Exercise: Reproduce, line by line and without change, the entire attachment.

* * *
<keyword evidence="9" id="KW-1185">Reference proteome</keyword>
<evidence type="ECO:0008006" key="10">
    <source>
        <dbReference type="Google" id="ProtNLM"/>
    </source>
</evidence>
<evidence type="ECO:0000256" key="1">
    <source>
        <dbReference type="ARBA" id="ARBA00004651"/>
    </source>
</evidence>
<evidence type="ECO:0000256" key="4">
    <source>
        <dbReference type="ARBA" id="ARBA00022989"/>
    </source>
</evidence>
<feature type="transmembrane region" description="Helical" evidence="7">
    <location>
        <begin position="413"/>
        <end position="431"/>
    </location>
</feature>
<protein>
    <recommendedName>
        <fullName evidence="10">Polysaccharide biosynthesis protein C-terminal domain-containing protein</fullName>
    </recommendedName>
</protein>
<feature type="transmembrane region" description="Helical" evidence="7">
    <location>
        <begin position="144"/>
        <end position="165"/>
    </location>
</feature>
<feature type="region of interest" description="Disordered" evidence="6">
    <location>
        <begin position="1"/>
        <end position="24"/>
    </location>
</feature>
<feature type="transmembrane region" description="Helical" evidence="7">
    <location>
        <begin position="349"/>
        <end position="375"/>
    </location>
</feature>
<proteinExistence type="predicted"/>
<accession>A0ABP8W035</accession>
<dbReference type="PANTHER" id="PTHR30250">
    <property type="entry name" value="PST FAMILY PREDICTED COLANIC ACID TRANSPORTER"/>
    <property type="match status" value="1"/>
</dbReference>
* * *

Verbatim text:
<keyword evidence="9" id="KW-1185">Reference proteome</keyword>
<evidence type="ECO:0008006" key="10">
    <source>
        <dbReference type="Google" id="ProtNLM"/>
    </source>
</evidence>
<evidence type="ECO:0000256" key="1">
    <source>
        <dbReference type="ARBA" id="ARBA00004651"/>
    </source>
</evidence>
<evidence type="ECO:0000256" key="4">
    <source>
        <dbReference type="ARBA" id="ARBA00022989"/>
    </source>
</evidence>
<feature type="transmembrane region" description="Helical" evidence="7">
    <location>
        <begin position="413"/>
        <end position="431"/>
    </location>
</feature>
<protein>
    <recommendedName>
        <fullName evidence="10">Polysaccharide biosynthesis protein C-terminal domain-containing protein</fullName>
    </recommendedName>
</protein>
<feature type="transmembrane region" description="Helical" evidence="7">
    <location>
        <begin position="144"/>
        <end position="165"/>
    </location>
</feature>
<feature type="region of interest" description="Disordered" evidence="6">
    <location>
        <begin position="1"/>
        <end position="24"/>
    </location>
</feature>
<feature type="transmembrane region" description="Helical" evidence="7">
    <location>
        <begin position="349"/>
        <end position="375"/>
    </location>
</feature>
<proteinExistence type="predicted"/>
<accession>A0ABP8W035</accession>
<dbReference type="PANTHER" id="PTHR30250">
    <property type="entry name" value="PST FAMILY PREDICTED COLANIC ACID TRANSPORTER"/>
    <property type="match status" value="1"/>
</dbReference>